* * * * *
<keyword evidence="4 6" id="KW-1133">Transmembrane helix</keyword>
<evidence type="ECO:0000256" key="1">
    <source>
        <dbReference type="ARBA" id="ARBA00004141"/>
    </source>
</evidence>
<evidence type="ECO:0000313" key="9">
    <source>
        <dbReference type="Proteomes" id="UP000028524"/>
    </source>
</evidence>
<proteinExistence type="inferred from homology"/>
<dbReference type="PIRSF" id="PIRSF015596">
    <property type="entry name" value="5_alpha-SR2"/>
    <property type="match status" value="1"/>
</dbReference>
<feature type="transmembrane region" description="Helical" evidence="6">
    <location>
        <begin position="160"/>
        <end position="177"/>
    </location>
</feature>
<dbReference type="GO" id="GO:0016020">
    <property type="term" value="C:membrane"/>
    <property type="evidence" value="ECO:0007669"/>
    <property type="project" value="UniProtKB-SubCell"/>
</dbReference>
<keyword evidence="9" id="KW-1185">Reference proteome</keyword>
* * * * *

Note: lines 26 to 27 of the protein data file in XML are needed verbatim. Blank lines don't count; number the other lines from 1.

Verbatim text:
    <property type="project" value="UniProtKB-SubCell"/>
</dbReference>